In addition, according to a 2018 study, since many video games simulate real-life situations they encountered during their service, it makes socialization easier since they can relate to and find common ground with other gamers while playing.

This can help ease symptoms of depression, anxiety, and even PTSD in Veterans, which affects 20% of the Veterans who have served since 9/11.

Watch here as Verizon dives into the stories of three Veteran gamers to learn how video games helped them build community, deal with trauma and have some fun.

Band of Gamers www.youtube.com

Video games have been especially beneficial to Veterans since the beginning of the pandemic when all of us — Veterans included — have been even more isolated than ever before.

And that's why Verizon launched a challenge last year, which saw $30,000 donated to four military charities.

And this year, they're going even bigger by launching a new World of Warships charity tournament in partnership with Wargaming and Wounded Warrior Project called "Verizon Warrior Series." During the tournament, gamers will be able to interact with the game's iconic ships in new and exciting ways, all while giving back.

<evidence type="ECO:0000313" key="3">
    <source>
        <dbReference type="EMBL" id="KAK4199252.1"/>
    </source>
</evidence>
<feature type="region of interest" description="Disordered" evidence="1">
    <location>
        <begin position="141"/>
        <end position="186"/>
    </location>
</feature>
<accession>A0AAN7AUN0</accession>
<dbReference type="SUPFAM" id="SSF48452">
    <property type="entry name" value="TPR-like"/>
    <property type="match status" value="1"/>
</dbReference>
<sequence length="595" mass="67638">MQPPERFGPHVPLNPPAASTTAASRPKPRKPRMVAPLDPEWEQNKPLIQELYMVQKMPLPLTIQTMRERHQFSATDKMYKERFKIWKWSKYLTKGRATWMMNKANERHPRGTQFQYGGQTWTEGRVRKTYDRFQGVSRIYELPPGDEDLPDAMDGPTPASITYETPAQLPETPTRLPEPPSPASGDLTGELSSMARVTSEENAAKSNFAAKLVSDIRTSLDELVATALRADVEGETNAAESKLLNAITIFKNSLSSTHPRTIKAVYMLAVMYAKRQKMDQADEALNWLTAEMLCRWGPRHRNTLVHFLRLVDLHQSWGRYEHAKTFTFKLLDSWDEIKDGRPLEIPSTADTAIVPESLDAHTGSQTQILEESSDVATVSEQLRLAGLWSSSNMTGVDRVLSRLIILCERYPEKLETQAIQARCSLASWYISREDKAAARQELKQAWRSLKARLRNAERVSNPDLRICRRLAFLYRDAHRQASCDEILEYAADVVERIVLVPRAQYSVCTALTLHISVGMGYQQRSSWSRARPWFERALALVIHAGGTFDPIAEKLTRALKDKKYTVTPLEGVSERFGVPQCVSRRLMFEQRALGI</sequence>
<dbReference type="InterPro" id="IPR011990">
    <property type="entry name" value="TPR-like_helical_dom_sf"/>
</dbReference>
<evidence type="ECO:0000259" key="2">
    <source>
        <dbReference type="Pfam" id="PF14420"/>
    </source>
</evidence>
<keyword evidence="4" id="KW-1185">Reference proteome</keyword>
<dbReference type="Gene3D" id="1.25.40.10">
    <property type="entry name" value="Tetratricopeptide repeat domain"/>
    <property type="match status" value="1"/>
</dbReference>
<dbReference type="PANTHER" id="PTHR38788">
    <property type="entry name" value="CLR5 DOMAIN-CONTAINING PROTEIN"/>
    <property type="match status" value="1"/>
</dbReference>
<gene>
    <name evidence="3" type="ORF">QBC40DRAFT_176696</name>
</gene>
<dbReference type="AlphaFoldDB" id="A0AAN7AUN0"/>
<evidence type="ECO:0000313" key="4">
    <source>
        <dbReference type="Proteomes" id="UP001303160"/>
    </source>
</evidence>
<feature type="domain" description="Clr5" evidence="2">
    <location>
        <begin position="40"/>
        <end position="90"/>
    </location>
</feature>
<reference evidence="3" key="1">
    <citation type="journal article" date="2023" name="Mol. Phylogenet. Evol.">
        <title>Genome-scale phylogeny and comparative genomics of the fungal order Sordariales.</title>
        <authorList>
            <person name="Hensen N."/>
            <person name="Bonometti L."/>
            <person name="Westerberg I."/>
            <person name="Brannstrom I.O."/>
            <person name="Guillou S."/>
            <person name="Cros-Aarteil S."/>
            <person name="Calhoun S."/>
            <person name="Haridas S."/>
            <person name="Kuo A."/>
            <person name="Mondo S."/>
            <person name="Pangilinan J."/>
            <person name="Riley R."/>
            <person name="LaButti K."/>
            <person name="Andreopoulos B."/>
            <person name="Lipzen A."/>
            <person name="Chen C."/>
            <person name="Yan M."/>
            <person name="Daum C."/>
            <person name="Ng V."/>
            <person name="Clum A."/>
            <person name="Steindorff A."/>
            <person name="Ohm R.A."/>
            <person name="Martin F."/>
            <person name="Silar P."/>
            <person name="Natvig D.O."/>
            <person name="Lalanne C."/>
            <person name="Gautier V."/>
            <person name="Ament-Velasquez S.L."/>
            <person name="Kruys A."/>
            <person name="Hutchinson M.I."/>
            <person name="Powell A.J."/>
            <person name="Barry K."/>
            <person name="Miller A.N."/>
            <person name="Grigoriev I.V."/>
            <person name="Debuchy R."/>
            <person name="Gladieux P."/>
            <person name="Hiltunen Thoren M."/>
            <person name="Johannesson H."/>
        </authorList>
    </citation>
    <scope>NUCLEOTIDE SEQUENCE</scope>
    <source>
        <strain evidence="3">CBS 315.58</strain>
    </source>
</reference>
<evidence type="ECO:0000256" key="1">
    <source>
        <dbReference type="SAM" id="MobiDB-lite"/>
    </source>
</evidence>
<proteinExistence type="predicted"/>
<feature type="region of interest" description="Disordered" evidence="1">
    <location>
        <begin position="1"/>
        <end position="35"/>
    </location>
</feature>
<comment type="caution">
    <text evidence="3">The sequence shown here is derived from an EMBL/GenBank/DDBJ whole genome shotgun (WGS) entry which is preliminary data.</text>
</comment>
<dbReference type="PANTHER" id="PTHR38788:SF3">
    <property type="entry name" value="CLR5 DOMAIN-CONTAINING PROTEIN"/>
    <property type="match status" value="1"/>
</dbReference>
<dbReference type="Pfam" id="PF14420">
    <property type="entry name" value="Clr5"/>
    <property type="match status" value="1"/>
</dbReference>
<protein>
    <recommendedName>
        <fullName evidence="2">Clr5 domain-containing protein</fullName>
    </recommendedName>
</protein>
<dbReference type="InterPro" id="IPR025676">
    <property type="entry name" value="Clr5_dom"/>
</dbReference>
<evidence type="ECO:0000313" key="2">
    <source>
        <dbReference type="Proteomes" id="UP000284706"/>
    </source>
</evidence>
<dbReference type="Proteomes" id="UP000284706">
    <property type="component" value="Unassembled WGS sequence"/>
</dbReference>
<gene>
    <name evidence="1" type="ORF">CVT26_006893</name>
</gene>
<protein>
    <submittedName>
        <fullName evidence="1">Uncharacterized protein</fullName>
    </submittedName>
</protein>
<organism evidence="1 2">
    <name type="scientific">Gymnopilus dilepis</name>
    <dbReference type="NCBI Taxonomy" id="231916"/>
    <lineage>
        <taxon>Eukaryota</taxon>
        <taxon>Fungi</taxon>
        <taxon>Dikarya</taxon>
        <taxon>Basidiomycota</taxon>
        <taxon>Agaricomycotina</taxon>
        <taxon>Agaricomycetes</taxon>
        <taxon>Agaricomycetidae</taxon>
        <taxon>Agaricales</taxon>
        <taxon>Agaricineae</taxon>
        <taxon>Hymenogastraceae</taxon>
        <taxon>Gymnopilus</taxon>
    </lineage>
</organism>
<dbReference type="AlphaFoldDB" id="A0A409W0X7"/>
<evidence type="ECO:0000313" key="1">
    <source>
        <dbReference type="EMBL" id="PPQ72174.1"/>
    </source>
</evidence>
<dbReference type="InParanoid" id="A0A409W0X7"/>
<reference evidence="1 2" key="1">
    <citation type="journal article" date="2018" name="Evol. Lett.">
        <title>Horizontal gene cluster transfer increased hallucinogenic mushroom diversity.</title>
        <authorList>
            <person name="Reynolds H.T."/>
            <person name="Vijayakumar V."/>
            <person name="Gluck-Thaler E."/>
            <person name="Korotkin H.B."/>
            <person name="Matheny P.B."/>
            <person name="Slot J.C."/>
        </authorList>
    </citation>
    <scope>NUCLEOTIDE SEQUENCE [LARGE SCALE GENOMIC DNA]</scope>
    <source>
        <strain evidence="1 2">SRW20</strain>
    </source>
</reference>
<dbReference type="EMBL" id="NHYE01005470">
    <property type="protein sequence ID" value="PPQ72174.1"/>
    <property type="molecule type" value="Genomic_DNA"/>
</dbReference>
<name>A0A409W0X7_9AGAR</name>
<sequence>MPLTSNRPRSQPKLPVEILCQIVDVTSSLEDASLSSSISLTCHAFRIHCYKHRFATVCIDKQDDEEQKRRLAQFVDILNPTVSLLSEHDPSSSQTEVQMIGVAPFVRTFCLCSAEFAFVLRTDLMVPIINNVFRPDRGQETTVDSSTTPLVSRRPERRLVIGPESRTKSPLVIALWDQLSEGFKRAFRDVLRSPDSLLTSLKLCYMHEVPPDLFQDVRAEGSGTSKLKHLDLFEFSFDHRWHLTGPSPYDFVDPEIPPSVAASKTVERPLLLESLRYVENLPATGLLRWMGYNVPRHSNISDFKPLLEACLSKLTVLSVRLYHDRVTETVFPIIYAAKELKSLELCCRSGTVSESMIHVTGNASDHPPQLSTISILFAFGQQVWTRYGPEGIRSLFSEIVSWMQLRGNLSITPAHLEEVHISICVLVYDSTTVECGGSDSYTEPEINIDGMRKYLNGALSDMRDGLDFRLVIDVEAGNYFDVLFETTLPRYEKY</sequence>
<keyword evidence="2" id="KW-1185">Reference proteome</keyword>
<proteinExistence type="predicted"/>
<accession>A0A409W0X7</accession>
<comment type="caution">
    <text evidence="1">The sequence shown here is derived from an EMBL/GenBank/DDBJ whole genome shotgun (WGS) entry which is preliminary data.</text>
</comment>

Together with these nonprofits, the tournament will welcome teams all across the nation in order to raise money for military charities helping Veterans in need. There will be a $100,000 prize pool donated to these charities, as well as donation drives for injured Veterans at every match during the tournament to raise extra funds.

Verizon is also providing special discounts to Those Who Serve communities, including military and first responders, and they're offering a $75 in-game content military promo for World of Warships.

Tournament finals are scheduled for August 8, so be sure to tune in to the tournament and donate if you can in order to give back to Veterans in need.

Courtesy of Verizon

Ready for the weekend? Of course, you are. Here's our weekly dose of good vibes to help you shed the stresses of the workweek and put yourself in a great frame of mind.